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Direct Link To This Post Posted: 07 Jan 2010 at 17:02
Originally posted by gcle2003 gcle2003 wrote:

[
Nope. It grew there, or its antecedents did. The colonists would have had no problem living off the land with no Amerindians around.


False, once again. The Europeans tried once before the settlers of North America. They were the norse. They died of hunger because they didn't have the colaborations the Brits received.

Many people died of hunger in the Americas during the early settlements, but I am afraid you aren't informed.

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Direct Link To This Post Posted: 07 Jan 2010 at 17:11
 
Originally posted by pinguin pinguin wrote:


And if you knew more about the topic you would know that was modeled after the IROQUOIS CONFEDEREATION.

That's why people should learn history, so it doesn't remain ignorant of the facts.

Indian romanticism, much like the Germans playing Indians you were complaining so much about. The federative construction of the republic of the United States was modelled, not surprisingly, after the republic of the United Provinces.



Edited by Styrbiorn - 07 Jan 2010 at 17:11
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Direct Link To This Post Posted: 07 Jan 2010 at 17:11
Should you ask me,
whence these stories?
Whence these legends and traditions,
With the odors of the forest
With the dew and damp of meadows,
With the curling smoke of wigwams,
With the rushing of great rivers,
With their frequent repetitions,
And their wild reverberations
As of thunder in the mountains? 

  I should answer, I should tell you,
"From the forests and the prairies,
From the great lakes of the Northland,
From the land of the Ojibways,
From the land of the Dacotahs,
From the mountains, moors, and fen-lands
Where the heron, the Shuh-shuh-gah,
Feeds among the reeds and rushes.
I repeat them as I heard them
From the lips of Nawadaha,
The musician, the sweet singer."
...
On the Mountains of the Prairie,
On the great Red Pipe-stone Quarry,
Gitche Manito, the mighty,
He the Master of Life, descending,
On the red crags of the quarry
Stood erect, and called the nations,
Called the tribes of men together. 

     From his footprints flowed a river,
Leaped into the light of morning,
O'er the precipice plunging downward
Gleamed like Ishkoodah, the comet.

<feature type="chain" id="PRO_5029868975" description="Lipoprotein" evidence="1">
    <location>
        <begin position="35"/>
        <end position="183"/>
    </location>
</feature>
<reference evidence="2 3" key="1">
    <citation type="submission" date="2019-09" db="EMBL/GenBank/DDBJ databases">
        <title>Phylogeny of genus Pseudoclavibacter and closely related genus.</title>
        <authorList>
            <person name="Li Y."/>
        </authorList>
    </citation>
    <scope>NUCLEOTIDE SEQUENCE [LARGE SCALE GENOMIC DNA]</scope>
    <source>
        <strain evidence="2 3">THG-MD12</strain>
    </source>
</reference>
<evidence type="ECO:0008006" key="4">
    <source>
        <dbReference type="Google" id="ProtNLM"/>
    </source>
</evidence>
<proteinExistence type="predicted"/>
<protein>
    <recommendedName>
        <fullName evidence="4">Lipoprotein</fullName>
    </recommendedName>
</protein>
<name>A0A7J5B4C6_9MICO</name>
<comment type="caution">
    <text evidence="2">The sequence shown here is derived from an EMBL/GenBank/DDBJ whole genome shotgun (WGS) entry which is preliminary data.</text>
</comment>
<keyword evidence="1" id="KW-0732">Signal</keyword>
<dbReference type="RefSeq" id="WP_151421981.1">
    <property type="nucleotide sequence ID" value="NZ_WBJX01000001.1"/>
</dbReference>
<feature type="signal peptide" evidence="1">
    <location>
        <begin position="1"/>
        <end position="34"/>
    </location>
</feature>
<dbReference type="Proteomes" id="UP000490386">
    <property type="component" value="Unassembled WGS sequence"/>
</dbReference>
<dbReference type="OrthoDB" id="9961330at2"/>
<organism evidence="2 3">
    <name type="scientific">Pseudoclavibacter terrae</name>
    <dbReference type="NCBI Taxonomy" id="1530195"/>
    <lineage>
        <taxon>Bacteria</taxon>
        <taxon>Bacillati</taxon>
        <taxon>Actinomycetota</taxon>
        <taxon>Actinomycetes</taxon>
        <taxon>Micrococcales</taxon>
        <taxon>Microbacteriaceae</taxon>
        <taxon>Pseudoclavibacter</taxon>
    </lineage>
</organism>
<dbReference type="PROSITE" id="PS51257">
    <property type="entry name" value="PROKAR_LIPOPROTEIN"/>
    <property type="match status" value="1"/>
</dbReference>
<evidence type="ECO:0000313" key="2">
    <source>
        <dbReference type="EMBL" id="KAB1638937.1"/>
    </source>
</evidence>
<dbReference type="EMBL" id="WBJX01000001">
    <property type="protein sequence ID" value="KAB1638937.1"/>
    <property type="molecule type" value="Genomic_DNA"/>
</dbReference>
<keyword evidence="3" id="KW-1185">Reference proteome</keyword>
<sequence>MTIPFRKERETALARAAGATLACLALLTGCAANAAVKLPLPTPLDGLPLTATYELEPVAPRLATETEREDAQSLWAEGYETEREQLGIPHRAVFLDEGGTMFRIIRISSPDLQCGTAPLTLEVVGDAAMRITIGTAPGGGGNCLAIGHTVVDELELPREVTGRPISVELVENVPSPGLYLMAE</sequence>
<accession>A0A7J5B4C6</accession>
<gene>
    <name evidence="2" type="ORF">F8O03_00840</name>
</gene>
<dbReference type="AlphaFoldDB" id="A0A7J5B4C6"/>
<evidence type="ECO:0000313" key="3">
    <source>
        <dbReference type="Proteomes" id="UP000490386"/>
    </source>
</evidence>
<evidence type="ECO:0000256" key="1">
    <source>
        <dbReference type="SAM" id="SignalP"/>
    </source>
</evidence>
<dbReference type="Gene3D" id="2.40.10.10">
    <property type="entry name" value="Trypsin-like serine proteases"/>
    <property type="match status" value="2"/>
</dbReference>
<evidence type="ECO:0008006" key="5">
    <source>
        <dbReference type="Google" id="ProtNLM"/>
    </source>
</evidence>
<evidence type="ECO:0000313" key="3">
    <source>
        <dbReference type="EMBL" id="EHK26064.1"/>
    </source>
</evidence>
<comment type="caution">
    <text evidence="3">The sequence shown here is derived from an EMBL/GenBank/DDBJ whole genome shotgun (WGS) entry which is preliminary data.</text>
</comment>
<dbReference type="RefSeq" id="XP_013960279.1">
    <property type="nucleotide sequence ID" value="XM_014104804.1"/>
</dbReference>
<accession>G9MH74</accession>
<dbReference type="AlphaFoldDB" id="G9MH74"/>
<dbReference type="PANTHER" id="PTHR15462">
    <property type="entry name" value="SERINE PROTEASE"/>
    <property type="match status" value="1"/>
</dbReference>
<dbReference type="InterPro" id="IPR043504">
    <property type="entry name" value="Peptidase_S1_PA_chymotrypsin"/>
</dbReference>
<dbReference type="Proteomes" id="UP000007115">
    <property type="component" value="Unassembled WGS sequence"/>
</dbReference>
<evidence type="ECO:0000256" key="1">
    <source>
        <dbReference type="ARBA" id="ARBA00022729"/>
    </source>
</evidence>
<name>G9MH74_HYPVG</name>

And the Spirit, stooping earthward,
With his finger on the meadow
Traced a winding pathway for it,
Saying to it, "Run in this way!"
 
Henry Wadsworth Longfellow. Hiawatha (excise of Introduction, stanzas 1/2, Chapter 1, stanzas 1/2)
 
[for those interested in the entire poetic epic, a transcription of the 1909 edition of the 1859 editio princeps is on-line, together with Notes on the text by Wallace Rice: http://etext.lib.virginia.edu/toc/modeng/public/LonHiaw.html ]
 
Just the existence of this work makes mishmosh of all the malarkey put forth on this thread just as does the career of Longfellow, Professor of Modern Languages at Harvard, who was criticized for "imitating European styles and writing for the masses". So much for the argument of ignoring and disparaging...
 
Sing, O Song of Hiawatha,
Of the happy days that followed,
In the land of the Ojibways,
In the pleasant land and peaceful!
Sing the mysteries of Mondamin,
Sing the Blessing of the Cornfields!


     Buried was the bloody hatchet,
Buried was the dreadful war-club,
Buried were all warlike weapons,
And the war-cry was forgotten.
There was peace among the nations;
Unmolested roved the hunters,
Built the birch canoe for sailing,
Caught the fish in lake and river,
Shot the deer and trapped the beaver;
Unmolested worked the women,
Made their sugar from the maple,
Gathered wild rice in the meadows,
Dressed the skins of deer and beaver.
 
Ibid., 13: 1-2, "The Blessing of the Cornfield"
 
The poem alone, which is part of the standard curriculum in elementary education, says enough of the Amerind in a North American context than all of the dreary polemics foisted by the agenda-minded. And guess what it is damned accurate with regard to custom, languages, and history! Yes, it is romantic, but to the truly curious it remains a spark even in its ironic closing, which Longfellow drew from the writings of the Jesuit, Pere Marquette.
 
To claim that the American educational system does not "expose" its charges to the cultures of the Amerind is a contention possible only through stark ignorance. However, what then to do with the incontrovertible fact that these cultures are not homogenous, nor should they be. Certainly, any claim that the children of the state of New Mexico are kept ignorant of the Pueblos is poppycock, but then there are also the Navajo...which all goes back to my original assertion: the dilemma stems from how the subject matter is taught and not its instruction at all. 


Edited by drgonzaga - 07 Jan 2010 at 17:13
Honi soit qui mal y pense